• Variation and natural selection would also afford a key to a multitude of geological facts otherwise wholly unaccounted for, as, for example, why there is generally an intimate connection between the living animals and plants of each great division of the globe and the extinct fauna and flora of the post-tertiary or tertiary formations of the same region...
    • Ch.21, p.414
  • The theory of the origin of new species by variation will also explain why a species which has once died out never reappears, and why the fossil fauna and flora recede farther and farther from the living type in proportion as we trace it back to remoter ages. It would also account for the fact, that when we have to intercalate a new set of fossiliferous strata between two groups previously known, the newly discovered fossils serve to fill up gaps between specific or generic types previously familiar to us, supplying often the missing links of the chain, which, if transmutation is accepted, must once have been continuous.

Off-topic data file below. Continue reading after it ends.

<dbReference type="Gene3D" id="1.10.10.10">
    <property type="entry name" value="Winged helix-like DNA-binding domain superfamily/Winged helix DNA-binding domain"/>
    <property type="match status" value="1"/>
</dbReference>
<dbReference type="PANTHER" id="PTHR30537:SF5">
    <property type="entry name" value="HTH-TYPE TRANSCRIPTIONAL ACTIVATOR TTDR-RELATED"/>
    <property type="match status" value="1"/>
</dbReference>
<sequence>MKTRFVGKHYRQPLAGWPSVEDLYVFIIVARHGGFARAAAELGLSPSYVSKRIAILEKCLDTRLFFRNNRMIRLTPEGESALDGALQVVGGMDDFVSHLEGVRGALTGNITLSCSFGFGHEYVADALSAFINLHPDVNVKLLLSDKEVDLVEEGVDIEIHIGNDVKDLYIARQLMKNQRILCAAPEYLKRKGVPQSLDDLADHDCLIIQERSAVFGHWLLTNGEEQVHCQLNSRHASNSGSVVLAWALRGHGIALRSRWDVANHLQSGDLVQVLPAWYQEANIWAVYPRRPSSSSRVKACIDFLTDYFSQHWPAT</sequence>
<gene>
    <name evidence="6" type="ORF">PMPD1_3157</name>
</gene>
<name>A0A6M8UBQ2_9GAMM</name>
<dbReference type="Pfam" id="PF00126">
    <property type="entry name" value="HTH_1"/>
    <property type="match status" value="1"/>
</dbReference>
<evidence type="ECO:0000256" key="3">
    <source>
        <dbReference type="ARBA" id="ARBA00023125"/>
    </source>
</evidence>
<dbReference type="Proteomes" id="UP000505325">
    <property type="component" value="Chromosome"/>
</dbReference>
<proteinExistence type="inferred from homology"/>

• Ch.21, p.414-415
  • We may understand why the species of the same genus, or genera of the same family, resemble each other more nearly in their embryonic than in their more fully developed state, or how it is that in the eyes of most naturalists the structure of the embryo is even more important in classification than that of the adult, 'for the embryo is the animal in its less modified state, and in so far it reveals the structure of its progenitor. In two groups of animals, however much they may at present differ from each other in structure and habits, if they pass through the same or similar embryonic stages, we may feel assured that they have both descended from the same or nearly similar parents, and are therefore in that degree closely related. Thus community in embryonic structure reveals community of descent, however much the structure of the adult may have been modified.